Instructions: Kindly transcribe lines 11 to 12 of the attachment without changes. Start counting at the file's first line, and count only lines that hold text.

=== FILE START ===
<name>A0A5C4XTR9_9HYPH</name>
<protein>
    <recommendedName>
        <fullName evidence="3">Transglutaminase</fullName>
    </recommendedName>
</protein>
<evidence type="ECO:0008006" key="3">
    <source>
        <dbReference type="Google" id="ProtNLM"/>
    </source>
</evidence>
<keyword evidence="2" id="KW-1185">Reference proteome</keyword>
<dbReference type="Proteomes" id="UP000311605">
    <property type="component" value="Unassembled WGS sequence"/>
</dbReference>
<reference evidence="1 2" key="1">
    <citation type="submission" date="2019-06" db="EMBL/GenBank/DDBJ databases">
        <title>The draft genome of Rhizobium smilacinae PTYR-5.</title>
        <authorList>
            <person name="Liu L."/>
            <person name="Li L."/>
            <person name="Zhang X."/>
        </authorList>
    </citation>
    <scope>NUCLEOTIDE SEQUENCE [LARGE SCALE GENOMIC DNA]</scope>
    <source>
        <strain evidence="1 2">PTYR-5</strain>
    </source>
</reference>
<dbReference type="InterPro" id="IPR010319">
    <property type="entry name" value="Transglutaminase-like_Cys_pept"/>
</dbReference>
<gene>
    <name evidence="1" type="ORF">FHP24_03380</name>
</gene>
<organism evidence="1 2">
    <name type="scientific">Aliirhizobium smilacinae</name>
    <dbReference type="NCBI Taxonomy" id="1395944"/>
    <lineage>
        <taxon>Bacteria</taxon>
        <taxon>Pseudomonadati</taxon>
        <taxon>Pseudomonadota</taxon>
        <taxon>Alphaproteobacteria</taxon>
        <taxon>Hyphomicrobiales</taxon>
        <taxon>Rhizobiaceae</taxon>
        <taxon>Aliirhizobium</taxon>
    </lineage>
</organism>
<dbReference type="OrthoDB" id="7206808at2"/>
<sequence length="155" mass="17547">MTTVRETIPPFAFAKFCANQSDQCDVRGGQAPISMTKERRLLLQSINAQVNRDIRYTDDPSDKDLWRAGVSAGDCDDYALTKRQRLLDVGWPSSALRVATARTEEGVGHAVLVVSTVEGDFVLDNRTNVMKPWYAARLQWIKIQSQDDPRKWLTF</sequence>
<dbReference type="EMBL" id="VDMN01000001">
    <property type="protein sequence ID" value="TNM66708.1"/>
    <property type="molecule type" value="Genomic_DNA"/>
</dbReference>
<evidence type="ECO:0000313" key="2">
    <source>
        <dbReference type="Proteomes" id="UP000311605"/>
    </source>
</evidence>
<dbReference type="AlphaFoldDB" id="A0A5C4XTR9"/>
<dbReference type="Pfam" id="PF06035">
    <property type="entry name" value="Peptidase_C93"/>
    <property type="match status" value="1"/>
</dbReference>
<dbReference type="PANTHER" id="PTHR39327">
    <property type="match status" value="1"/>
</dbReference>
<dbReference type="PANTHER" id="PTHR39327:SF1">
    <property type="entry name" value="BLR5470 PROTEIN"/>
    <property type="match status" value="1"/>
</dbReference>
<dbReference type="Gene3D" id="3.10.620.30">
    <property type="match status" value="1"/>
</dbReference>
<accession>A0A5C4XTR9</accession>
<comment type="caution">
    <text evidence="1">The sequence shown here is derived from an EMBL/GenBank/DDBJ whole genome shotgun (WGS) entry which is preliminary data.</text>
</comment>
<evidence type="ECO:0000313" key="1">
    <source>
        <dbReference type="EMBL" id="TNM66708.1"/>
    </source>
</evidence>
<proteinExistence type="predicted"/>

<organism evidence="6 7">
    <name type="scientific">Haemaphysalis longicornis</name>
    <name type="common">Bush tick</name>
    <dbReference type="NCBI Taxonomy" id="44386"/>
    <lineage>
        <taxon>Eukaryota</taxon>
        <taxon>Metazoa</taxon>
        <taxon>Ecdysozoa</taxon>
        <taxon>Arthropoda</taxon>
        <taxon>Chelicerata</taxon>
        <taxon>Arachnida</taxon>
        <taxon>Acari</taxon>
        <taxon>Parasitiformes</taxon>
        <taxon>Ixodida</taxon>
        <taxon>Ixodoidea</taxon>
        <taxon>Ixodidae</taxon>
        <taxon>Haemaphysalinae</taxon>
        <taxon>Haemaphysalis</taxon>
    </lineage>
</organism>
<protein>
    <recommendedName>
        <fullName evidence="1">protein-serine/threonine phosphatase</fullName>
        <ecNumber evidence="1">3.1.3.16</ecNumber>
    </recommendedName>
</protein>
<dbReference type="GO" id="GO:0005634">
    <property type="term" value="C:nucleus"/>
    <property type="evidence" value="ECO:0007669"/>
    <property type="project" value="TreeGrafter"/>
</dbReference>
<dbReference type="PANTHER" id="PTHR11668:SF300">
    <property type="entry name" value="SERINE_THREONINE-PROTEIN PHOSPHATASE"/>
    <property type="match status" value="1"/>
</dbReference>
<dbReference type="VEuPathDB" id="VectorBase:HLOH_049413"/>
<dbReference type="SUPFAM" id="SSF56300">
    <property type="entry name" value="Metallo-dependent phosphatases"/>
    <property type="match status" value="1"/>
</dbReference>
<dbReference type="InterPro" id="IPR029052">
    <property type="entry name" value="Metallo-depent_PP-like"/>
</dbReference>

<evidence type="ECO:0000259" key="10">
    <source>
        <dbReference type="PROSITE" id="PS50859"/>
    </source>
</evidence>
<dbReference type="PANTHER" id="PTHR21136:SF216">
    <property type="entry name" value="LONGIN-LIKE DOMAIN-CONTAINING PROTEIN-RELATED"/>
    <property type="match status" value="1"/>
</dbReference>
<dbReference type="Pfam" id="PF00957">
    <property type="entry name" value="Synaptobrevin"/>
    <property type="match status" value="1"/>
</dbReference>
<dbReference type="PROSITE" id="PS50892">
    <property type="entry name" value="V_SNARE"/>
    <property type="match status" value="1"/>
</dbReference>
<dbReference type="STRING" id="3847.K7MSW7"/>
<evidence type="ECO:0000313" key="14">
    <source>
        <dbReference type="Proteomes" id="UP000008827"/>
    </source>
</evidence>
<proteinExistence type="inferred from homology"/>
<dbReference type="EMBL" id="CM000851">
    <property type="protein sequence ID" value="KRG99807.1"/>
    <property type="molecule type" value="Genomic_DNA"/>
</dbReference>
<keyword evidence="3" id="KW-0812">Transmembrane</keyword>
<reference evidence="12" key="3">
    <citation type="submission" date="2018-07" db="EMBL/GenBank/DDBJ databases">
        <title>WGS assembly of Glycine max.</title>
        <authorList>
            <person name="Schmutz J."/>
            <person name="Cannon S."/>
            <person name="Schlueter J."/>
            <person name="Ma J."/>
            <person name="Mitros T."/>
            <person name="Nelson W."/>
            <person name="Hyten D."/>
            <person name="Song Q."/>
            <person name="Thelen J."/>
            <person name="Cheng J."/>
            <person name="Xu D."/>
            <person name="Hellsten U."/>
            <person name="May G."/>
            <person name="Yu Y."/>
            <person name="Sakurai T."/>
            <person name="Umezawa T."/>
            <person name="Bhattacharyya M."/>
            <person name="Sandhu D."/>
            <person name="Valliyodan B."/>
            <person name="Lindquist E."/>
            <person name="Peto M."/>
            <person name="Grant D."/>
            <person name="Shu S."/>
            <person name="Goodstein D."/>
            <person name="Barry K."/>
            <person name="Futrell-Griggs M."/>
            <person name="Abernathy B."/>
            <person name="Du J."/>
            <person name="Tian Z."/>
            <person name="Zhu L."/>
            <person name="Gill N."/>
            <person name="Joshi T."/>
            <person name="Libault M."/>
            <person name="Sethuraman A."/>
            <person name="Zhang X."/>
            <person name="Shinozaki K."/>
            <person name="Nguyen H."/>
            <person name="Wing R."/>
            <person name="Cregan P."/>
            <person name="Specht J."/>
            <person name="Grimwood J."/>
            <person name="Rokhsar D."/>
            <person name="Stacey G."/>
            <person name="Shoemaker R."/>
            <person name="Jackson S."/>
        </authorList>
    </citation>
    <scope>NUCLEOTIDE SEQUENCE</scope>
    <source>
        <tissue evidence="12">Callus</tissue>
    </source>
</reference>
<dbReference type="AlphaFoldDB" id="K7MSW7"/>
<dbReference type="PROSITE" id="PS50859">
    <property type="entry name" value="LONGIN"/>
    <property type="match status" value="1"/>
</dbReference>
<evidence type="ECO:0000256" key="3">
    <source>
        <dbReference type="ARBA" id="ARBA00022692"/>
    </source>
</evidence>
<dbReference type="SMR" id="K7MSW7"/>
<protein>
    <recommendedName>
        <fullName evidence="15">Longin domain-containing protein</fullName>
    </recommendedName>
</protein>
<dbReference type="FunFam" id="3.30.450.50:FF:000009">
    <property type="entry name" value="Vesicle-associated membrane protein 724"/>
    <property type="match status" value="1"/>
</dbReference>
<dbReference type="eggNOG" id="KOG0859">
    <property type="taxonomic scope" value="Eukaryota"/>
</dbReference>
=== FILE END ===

</evidence>
<keyword evidence="2" id="KW-1185">Reference proteome</keyword>